How To Become a Church Organist
Benjamin Sheen is the Assistant Organist at St. Thomas Church, 5th Avenue, in New York City. Like many Organists, his work consists of more than simply performing music.
He explains, “My work here at the Saint Thomas Church and Choir School in New York is primarily focused on playing all of the music for the church services and accompanying the choir. I also focus a lot of my time on assisting the Director of Music in teaching the choir boys, who range between the ages of 3rd and 8th Grade and are residential in the school.
“The choir school at St. Thomas is an entirely unique establishment in North America, providing education solely to the choir boys who sing in church. Their days begin with a choir rehearsal with me before they head off to a full day of lessons and then walking to the church to sing evensong on Tuesday, Wednesday and Thursday evenings.
“They also have a full day of singing on a Sunday, singing both in the morning and afternoon at church. On top of working with the choir, my day includes practice, office work and touring frequently around the USA and further afield – so, all in all, a very busy schedule!”
While not all Organists have schools attached to the churches where they serve, most work frequently with church choirs, both for regularly scheduled services, and for life events such as weddings or funerals. Organists also work alongside Choir Directors, Cantors, clergy, parishioners, and other musicians.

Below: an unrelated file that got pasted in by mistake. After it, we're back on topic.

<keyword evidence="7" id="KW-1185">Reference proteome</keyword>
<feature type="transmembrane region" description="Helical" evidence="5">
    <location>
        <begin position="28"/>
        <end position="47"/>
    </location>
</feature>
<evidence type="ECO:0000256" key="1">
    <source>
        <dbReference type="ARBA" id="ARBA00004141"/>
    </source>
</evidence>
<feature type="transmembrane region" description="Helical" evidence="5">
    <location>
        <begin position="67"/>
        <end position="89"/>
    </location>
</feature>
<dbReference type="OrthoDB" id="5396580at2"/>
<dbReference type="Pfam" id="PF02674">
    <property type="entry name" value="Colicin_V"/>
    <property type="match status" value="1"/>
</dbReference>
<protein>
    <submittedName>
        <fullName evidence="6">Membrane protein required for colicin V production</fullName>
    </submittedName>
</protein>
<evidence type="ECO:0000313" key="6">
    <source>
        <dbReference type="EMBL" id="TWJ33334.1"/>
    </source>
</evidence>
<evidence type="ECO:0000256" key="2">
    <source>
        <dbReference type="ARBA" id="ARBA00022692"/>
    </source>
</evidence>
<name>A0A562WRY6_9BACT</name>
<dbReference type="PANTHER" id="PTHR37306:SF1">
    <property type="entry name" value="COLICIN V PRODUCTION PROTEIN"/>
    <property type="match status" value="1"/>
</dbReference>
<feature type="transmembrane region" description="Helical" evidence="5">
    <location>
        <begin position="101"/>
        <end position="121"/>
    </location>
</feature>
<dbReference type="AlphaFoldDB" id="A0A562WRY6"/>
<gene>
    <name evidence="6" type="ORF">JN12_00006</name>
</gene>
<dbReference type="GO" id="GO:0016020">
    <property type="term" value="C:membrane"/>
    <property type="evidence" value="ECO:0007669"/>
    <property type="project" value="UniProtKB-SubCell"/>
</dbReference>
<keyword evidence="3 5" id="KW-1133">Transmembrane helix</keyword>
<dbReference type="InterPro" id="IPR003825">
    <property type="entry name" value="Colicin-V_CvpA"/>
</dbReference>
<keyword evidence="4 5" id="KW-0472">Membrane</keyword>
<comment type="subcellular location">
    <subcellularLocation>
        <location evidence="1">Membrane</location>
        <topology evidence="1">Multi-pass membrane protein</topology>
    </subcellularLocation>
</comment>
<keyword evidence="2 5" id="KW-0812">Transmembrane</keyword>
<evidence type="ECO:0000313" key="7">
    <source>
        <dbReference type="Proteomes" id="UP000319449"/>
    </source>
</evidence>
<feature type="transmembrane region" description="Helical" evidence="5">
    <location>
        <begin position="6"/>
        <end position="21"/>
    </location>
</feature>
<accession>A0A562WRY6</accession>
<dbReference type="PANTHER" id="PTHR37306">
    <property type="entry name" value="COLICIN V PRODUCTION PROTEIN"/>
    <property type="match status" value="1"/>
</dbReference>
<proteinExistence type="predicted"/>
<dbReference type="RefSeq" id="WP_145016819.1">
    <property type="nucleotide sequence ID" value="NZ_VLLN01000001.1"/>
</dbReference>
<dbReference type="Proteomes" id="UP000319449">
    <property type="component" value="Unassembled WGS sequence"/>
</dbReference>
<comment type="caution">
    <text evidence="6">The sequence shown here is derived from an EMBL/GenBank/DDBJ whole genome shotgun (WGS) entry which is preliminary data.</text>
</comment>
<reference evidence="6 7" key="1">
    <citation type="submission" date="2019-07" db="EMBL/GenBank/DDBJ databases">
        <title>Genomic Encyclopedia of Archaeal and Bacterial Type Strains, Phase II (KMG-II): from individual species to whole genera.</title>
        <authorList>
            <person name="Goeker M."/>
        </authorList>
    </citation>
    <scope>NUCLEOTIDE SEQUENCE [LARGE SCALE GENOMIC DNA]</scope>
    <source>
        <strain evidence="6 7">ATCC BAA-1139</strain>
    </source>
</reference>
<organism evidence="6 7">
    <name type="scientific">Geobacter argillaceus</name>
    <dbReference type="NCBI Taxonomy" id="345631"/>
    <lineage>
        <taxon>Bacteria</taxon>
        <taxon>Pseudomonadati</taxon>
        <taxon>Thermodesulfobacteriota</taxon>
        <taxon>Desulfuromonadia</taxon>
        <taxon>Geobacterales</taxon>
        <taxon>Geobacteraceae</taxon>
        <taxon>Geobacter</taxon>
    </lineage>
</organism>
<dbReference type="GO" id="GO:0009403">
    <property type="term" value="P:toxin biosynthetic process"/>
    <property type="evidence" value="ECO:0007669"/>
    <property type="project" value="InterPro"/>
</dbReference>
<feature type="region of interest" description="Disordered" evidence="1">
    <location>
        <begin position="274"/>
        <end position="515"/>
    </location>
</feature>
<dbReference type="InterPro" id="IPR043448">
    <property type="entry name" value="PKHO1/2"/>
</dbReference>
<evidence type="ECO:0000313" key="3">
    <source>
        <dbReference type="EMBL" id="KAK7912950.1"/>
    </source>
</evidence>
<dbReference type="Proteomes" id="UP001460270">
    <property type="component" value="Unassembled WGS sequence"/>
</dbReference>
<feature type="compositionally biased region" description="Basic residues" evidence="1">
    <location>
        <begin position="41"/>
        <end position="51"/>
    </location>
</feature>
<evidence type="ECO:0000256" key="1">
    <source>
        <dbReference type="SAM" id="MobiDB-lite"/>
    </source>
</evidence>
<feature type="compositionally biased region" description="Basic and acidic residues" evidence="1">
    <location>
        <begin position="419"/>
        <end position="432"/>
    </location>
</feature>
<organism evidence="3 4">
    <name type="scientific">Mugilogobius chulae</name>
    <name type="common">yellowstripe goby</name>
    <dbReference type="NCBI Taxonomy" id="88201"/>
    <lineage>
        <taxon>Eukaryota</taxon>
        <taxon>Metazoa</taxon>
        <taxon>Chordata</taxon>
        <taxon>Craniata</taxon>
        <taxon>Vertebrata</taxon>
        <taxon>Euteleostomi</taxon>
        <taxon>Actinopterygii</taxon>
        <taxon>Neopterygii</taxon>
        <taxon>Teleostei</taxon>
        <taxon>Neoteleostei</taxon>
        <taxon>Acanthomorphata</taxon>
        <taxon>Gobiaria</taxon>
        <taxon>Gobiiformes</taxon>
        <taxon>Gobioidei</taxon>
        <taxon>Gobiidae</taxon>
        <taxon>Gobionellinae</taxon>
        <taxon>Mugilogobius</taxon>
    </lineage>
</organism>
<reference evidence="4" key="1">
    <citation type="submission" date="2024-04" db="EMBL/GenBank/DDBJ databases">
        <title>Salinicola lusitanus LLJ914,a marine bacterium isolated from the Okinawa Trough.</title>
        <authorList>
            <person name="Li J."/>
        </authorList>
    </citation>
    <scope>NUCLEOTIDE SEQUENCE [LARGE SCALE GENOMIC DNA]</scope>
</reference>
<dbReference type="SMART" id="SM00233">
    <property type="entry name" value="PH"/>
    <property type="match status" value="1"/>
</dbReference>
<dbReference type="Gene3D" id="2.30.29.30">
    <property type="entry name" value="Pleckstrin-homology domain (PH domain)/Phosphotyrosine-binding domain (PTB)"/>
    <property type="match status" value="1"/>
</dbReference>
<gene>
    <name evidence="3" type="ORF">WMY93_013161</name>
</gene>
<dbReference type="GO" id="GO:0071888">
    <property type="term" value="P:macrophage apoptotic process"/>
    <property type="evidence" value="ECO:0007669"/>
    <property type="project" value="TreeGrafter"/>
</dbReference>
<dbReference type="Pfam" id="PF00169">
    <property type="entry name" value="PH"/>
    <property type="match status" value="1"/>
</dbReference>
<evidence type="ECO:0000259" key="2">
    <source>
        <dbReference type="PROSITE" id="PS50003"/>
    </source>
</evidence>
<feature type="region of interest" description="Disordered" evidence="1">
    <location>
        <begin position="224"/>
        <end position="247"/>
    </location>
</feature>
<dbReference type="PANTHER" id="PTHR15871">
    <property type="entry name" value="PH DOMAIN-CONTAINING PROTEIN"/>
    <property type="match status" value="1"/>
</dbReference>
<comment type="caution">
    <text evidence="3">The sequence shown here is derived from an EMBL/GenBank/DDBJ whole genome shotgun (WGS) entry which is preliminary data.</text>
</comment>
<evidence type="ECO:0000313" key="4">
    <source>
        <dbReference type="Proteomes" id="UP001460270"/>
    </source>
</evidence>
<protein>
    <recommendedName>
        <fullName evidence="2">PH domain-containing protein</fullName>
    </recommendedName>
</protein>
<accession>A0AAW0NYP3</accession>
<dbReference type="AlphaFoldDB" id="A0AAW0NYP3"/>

On average, Church Organists earn approximately $29,200 per year. The general salary range for Organists is $17,000 to $41,000.
“Many Organist jobs across the United States are salaried and often some sort of accommodation is provided as part of the package,” Sheen explains. “For example, my church job is salaried but my external performances are paid per performance. Many Organists also conduct, teach, and coach other musicians as additional income.”
Like most musicians, Organists spend a good deal of time working behind-the-scenes in addition to their performance and concert appearances. Clearly, Organists perform at rehearsals and regular holiday or weekend services, but that’s not all there is to the work.
Jones says his “time on the job is spent teaching other people and off the job is picking music. So you need to study your scores and learn the music. You need to learn the recordings so you get ideas. Go to concerts. There’s a lot of administration.
“I’ll give you an example; right now we’re doing the standing and seating orders and putting together fourteen pieces of music. We have to hire professionals. Like anything worth doing, it takes work to put it together. [It’s about] developing yourself, reading.”
The idea of advancement is difficult to quantify when speaking about a career as an Organist. Some Organists hold part-time positions; in this situation, gaining a full-fledged Organist position with a church that has a well-regarded, established organ music program would represent a significant step forward.
Of course, recording an album of music and touring to perform concerts at prestigious venues also means an increase in acclaim, renown, and perhaps income.
“For an Organist, the starting point is, of course, the church,” Sheen says. “Most Organists will have started at their school, which would have had an organ or Organ Teacher available to them, and perhaps had a local church job in their teenage years (speaking from experience here).
“As I mentioned earlier, there are many wonderful opportunities for organ scholarships across this country, which is where you would learn the important skills of choir training, performing and also teaching.